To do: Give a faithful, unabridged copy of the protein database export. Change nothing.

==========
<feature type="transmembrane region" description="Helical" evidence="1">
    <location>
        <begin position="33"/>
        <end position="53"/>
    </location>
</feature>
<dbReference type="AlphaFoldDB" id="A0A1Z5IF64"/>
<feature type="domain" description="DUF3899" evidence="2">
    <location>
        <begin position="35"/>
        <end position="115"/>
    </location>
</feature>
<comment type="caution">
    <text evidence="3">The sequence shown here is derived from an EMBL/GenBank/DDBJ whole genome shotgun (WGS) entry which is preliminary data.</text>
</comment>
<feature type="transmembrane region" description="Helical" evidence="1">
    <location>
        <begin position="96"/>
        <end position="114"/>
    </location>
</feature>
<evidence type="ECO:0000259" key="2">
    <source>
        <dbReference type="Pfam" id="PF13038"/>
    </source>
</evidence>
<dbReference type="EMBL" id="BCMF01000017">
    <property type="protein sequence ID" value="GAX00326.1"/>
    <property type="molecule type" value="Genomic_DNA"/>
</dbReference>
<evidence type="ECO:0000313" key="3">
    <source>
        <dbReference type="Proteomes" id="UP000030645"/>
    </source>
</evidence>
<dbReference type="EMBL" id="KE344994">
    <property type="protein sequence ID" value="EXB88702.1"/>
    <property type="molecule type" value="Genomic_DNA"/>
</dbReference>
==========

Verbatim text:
<feature type="transmembrane region" description="Helical" evidence="1">
    <location>
        <begin position="33"/>
        <end position="53"/>
    </location>
</feature>
<dbReference type="AlphaFoldDB" id="A0A1Z5IF64"/>
<feature type="domain" description="DUF3899" evidence="2">
    <location>
        <begin position="35"/>
        <end position="115"/>
    </location>
</feature>
<comment type="caution">
    <text evidence="3">The sequence shown here is derived from an EMBL/GenBank/DDBJ whole genome shotgun (WGS) entry which is preliminary data.</text>
</comment>
<feature type="transmembrane region" description="Helical" evidence="1">
    <location>
        <begin position="96"/>
        <end position="114"/>
    </location>
</feature>
<evidence type="ECO:0000259" key="2">
    <source>
        <dbReference type="Pfam" id="PF13038"/>
    </source>
</evidence>
<dbReference type="EMBL" id="BCMF01000017">
    <property type="protein sequence ID" value="GAX00326.1"/>
    <property type="molecule type" value="Genomic_DNA"/>
</dbReference>
<evidence type="ECO:0000313" key="3">
    <source>
        <dbReference type="Proteomes" id="UP000030645"/>
    </source>
</evidence>
<dbReference type="EMBL" id="KE344994">
    <property type="protein sequence ID" value="EXB88702.1"/>
    <property type="molecule type" value="Genomic_DNA"/>
</dbReference>